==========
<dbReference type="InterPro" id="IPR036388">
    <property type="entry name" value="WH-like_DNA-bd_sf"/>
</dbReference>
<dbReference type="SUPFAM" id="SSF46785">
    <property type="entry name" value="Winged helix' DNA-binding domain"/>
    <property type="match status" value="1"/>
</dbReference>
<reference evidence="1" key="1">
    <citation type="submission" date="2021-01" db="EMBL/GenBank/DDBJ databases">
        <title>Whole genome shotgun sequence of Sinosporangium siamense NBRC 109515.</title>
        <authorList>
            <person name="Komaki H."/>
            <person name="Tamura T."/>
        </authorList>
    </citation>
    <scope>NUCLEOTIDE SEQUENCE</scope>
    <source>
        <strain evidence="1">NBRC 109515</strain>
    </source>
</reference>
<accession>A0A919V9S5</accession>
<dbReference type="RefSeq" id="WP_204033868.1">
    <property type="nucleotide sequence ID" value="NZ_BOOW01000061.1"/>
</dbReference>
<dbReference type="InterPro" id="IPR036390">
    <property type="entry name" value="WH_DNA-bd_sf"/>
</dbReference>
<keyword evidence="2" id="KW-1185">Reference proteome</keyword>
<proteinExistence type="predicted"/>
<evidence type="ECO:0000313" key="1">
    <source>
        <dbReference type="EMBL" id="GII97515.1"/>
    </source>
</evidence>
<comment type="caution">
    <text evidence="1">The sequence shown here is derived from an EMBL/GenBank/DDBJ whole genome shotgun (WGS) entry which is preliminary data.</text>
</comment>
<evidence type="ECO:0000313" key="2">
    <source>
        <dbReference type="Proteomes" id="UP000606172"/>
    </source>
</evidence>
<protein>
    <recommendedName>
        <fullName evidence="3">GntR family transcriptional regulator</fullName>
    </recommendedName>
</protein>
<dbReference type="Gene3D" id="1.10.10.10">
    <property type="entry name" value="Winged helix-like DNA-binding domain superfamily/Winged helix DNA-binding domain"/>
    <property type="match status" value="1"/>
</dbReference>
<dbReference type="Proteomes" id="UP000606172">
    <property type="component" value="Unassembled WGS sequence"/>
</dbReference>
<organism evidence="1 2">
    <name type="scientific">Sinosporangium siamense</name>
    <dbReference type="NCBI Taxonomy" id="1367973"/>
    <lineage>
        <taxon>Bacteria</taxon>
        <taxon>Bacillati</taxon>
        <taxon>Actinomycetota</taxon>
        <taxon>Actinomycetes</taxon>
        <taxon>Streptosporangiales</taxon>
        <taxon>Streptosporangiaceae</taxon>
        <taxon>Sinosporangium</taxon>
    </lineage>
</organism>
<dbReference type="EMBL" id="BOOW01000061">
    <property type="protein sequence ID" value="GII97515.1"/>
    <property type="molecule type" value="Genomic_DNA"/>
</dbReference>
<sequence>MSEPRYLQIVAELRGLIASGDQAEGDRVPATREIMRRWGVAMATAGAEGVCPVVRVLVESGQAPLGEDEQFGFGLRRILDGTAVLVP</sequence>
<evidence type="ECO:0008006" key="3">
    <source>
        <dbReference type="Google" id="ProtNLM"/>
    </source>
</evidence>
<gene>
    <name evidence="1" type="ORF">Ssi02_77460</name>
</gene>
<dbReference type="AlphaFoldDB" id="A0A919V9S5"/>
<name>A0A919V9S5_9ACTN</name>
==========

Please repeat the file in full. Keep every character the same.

<dbReference type="InterPro" id="IPR036388">
    <property type="entry name" value="WH-like_DNA-bd_sf"/>
</dbReference>
<dbReference type="SUPFAM" id="SSF46785">
    <property type="entry name" value="Winged helix' DNA-binding domain"/>
    <property type="match status" value="1"/>
</dbReference>
<reference evidence="1" key="1">
    <citation type="submission" date="2021-01" db="EMBL/GenBank/DDBJ databases">
        <title>Whole genome shotgun sequence of Sinosporangium siamense NBRC 109515.</title>
        <authorList>
            <person name="Komaki H."/>
            <person name="Tamura T."/>
        </authorList>
    </citation>
    <scope>NUCLEOTIDE SEQUENCE</scope>
    <source>
        <strain evidence="1">NBRC 109515</strain>
    </source>
</reference>
<accession>A0A919V9S5</accession>
<dbReference type="RefSeq" id="WP_204033868.1">
    <property type="nucleotide sequence ID" value="NZ_BOOW01000061.1"/>
</dbReference>
<dbReference type="InterPro" id="IPR036390">
    <property type="entry name" value="WH_DNA-bd_sf"/>
</dbReference>
<keyword evidence="2" id="KW-1185">Reference proteome</keyword>
<proteinExistence type="predicted"/>
<evidence type="ECO:0000313" key="1">
    <source>
        <dbReference type="EMBL" id="GII97515.1"/>
    </source>
</evidence>
<comment type="caution">
    <text evidence="1">The sequence shown here is derived from an EMBL/GenBank/DDBJ whole genome shotgun (WGS) entry which is preliminary data.</text>
</comment>
<evidence type="ECO:0000313" key="2">
    <source>
        <dbReference type="Proteomes" id="UP000606172"/>
    </source>
</evidence>
<protein>
    <recommendedName>
        <fullName evidence="3">GntR family transcriptional regulator</fullName>
    </recommendedName>
</protein>
<dbReference type="Gene3D" id="1.10.10.10">
    <property type="entry name" value="Winged helix-like DNA-binding domain superfamily/Winged helix DNA-binding domain"/>
    <property type="match status" value="1"/>
</dbReference>
<dbReference type="Proteomes" id="UP000606172">
    <property type="component" value="Unassembled WGS sequence"/>
</dbReference>
<organism evidence="1 2">
    <name type="scientific">Sinosporangium siamense</name>
    <dbReference type="NCBI Taxonomy" id="1367973"/>
    <lineage>
        <taxon>Bacteria</taxon>
        <taxon>Bacillati</taxon>
        <taxon>Actinomycetota</taxon>
        <taxon>Actinomycetes</taxon>
        <taxon>Streptosporangiales</taxon>
        <taxon>Streptosporangiaceae</taxon>
        <taxon>Sinosporangium</taxon>
    </lineage>
</organism>
<dbReference type="EMBL" id="BOOW01000061">
    <property type="protein sequence ID" value="GII97515.1"/>
    <property type="molecule type" value="Genomic_DNA"/>
</dbReference>
<sequence>MSEPRYLQIVAELRGLIASGDQAEGDRVPATREIMRRWGVAMATAGAEGVCPVVRVLVESGQAPLGEDEQFGFGLRRILDGTAVLVP</sequence>
<evidence type="ECO:0008006" key="3">
    <source>
        <dbReference type="Google" id="ProtNLM"/>
    </source>
</evidence>
<gene>
    <name evidence="1" type="ORF">Ssi02_77460</name>
</gene>
<dbReference type="AlphaFoldDB" id="A0A919V9S5"/>
<name>A0A919V9S5_9ACTN</name>